Friday, 21 May 2010

7 Quick Takes (XLIII)

1. Birthday stuff did occur, primarily involving eating at a local diner, visiting a museum in town (the one I don't work for), and eating vanilla cake. That is my favourite kind of cake, incidentally; one with a really nice vanilla cake part and plain-old vanilla icing. No fruit, no frills, and certainly no chocolate.
And I got a few presents, but, oddly, most of them are inaccessible at the moment; one is a gift card, one is a DVD set that is ordered but not yet released, and one is a computer game that depends upon my buying that new computer I keep meaning to get. Well. I did get the final season of Battlestar Galactica, which was superb.

2. I should also mention that my mother and I walked in the hills behind Abasand Heights. I've never explored that part of the Fort McMurray woodscape (I made up this word, by the way, which means that it is, alas, not yet real), and was happy to do so, as it's absolutely beautiful. First, it means that I got to see how Abasand, as a neighbourhood, is put together, which I've never really looked at before. Second, it means that I got to kick around the Horse River which, again, I've never done before.
Abasand Heights sits on top of a ridge, the eastern length of it defined by the Clearwater River floodplain in which Fort McMurray's Downtown (or Lower Townsite, or Old Town, whichever you prefer to call it) rests, and the western length of it defined by the Horse River's valley. Abasand approaches but does not quite reach the edge of this ridge, so that there's bush on the top, on the sides, and at the bottom; that's an OK amount of exploring with an open afternoon, a water bottle, and a camera. And bear bells, because Mom insists that the bears won't settle for hugs and perhaps a belly rub. I beg to differ, but I do what I'm told.

3. Work, with the influx of new summer students, has become all of a sudden busier. This is not true just of being rush-rush-rush, though what with my now being part of training staff I do have more responsibilities than before. No, the physical space is also busier, with more bodies moving around and more stuff in the staff room and more people to account for (ie. in seating around the lunch table, in ensuring I don't lock anyone in any of the buildings). It's exciting and exhausting.

4. I am reading The English Opium-Eater, a biography of De Quincey by a professor I formerly had, and The Name of the Rose, by Umberto Eco, a murder mystery involving monks in mediaeval Italy. Opium-Eater is not in my opinion a 'work book,' as I don't want patrons seeing staff reading about drug culture. Not that it's about drug culture as much as about the life of a poet (One River or lullabies for little criminals are more about drug culture that Opium-Eater, but you'd never know by the titles.) So I read Eco's mystery at work. I've read that The Name of the Rose is actually a parody of a murder mystery and one of the earliest self-consciously postmodern novels, and in this light I'm finding it far easier to read. I'd attempted it before but couldn't crack the first few chapters. Now that I have a better framework for it, I'm making good time, really enjoying it, and getting into the historical, metaphysical, literary analytical, theological, and sociological discussions in it. The Name of the Rose has been adapted into a film starring Sean Connery. I have not seen the movie, but I have no trouble at all picturing Connery as the lead.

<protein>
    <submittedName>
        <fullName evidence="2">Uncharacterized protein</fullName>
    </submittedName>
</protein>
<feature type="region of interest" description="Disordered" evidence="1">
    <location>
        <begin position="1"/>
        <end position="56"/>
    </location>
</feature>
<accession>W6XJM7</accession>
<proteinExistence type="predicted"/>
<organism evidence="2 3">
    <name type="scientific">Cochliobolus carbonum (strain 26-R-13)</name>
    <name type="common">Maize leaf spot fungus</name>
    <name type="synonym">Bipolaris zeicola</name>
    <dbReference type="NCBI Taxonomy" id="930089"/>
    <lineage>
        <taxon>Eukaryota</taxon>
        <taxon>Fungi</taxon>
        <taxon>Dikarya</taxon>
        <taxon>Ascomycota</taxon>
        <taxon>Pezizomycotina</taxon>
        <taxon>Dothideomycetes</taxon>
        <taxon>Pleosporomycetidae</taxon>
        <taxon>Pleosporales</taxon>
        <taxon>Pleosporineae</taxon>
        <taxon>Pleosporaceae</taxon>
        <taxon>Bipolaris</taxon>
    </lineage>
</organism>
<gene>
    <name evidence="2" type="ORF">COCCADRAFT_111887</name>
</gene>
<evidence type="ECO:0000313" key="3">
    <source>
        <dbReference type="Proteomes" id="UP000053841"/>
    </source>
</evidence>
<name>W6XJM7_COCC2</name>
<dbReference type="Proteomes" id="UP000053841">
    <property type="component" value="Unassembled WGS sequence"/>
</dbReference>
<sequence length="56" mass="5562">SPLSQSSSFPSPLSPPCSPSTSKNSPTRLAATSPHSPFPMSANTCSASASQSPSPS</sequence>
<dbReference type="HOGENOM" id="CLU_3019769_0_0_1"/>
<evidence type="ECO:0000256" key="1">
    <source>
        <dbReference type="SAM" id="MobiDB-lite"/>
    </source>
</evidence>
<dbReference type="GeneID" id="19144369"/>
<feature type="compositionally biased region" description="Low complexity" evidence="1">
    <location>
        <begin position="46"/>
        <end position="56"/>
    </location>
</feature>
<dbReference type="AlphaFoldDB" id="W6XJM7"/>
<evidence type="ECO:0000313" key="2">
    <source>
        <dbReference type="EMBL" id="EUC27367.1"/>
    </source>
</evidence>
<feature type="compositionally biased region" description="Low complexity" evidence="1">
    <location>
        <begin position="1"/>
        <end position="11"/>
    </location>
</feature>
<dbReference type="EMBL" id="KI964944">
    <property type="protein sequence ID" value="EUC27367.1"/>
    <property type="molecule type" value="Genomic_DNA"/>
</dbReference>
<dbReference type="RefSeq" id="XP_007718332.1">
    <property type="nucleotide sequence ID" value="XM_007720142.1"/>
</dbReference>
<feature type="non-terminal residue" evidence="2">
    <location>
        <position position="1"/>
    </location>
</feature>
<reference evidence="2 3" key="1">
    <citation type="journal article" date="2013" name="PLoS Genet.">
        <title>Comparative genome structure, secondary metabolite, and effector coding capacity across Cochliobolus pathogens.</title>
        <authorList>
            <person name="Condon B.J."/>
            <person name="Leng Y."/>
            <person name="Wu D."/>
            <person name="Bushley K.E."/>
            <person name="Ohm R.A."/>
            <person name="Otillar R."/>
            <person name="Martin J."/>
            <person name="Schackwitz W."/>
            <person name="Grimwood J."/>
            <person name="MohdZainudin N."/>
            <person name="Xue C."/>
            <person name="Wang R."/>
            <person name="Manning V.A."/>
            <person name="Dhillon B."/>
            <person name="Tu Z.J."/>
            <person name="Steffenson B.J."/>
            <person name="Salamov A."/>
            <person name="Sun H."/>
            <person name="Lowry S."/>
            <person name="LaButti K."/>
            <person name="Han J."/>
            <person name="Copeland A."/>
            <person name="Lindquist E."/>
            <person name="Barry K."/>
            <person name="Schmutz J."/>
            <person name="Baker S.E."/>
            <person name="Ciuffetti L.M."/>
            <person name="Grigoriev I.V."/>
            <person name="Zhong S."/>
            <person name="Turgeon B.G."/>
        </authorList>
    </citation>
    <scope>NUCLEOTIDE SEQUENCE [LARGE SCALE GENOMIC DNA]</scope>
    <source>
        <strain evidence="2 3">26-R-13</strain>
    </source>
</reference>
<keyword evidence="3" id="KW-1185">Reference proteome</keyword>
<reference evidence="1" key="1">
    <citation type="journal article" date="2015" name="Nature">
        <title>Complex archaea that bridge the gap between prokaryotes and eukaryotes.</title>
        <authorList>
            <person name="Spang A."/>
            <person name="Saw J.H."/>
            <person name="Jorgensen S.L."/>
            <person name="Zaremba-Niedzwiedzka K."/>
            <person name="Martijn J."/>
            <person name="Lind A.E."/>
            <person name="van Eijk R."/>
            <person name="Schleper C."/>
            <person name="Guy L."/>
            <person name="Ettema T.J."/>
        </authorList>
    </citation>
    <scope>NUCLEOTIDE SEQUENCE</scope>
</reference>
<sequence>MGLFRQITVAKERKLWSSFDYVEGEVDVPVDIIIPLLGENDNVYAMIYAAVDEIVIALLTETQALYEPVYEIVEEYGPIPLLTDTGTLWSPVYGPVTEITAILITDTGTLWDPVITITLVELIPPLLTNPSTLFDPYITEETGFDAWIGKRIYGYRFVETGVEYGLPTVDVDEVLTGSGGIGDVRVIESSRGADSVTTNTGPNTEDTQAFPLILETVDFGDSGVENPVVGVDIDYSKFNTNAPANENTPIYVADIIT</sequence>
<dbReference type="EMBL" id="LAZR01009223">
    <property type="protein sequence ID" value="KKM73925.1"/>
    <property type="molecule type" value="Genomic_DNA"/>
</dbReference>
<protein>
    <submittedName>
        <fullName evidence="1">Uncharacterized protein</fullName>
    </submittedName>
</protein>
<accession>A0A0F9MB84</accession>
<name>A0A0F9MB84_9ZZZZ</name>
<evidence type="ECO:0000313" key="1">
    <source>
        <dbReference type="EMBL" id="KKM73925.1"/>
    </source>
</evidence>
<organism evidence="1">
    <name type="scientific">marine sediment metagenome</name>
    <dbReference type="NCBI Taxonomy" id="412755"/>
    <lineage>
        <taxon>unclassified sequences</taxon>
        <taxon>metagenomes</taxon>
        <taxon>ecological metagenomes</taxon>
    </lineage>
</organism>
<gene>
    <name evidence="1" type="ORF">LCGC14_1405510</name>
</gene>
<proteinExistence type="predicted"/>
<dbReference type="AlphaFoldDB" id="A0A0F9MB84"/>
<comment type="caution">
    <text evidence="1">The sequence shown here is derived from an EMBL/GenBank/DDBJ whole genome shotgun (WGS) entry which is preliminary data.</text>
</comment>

5. It seems my takes are hardly quick this week. Apologies; what I've been reading lately must be ornate and complex, as my sentences reflect. To too much of an extent do I chameleon other writers' language. I must control that impulse, or at the very least direct it.

6. A death in the family has my folks out, attending the funeral. So I have been on the buses and have been having the house to myself. I have taken advantage of this by watching Battlestar and Corner Gas and by writing letters. Such secrets I hide.

7. These past few days have been gloomy and rainy. I have usually said that those in British Columbia should not complain about their rainy winters; those winters are nothing compared to the Fort McMurray cold. However, I realize that I might prefer the cold to miserable wet cold sloppy rain, which is said to be the standard weather in British Columbia. Well, for the sake of not being a hypocrit, I must not complain, but I may also ease up on my judgements now, too.

And that was my week. Please visit Jen, the host of this fine meme.


Brad Phillis said...

The Name of the Rose is one of my favorite books. I finished writing a novel about a medieval monk a few months ago, and throughout the writing process found myself slipping into the crime of parroting Eco's work.

The film is not as good as the book is simply because the medium makes it impossible to get into the subtleties of the historical background of the narrative. Connery is, as you might expect, excellent, and so is F. Murray Abraham.

Christian H said...

Ah, metaphrasis, such a limited process. I can see how it would be impossible to include the Adso's metaphysical musing in a film, which would in turn remove a lot of the philosophical thrust underlying the plot... not that I've finished the book yet, mind you.

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